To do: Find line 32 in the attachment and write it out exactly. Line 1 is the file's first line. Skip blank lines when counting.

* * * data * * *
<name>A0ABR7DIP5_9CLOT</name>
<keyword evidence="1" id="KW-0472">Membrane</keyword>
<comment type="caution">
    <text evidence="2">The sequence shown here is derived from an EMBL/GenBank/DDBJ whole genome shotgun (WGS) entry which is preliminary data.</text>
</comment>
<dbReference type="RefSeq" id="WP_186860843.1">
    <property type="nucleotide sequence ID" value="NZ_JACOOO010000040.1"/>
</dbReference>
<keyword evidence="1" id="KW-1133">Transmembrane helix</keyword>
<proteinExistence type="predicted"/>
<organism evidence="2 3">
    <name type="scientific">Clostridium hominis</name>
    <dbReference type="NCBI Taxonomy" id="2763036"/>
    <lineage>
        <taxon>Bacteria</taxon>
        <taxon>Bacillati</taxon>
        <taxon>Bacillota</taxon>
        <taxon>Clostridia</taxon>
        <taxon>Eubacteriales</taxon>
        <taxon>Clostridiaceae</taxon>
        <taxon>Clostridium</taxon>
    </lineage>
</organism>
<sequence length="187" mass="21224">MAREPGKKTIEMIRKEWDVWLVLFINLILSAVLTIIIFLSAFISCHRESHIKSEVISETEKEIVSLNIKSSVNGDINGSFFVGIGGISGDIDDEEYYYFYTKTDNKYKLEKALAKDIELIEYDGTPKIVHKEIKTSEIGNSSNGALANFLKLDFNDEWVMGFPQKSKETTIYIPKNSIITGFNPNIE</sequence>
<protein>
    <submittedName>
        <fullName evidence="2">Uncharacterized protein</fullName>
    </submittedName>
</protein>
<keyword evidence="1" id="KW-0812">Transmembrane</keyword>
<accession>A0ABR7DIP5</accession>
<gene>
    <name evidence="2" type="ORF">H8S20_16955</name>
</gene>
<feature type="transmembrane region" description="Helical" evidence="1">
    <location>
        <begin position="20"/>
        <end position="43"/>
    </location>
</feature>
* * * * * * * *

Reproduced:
<gene>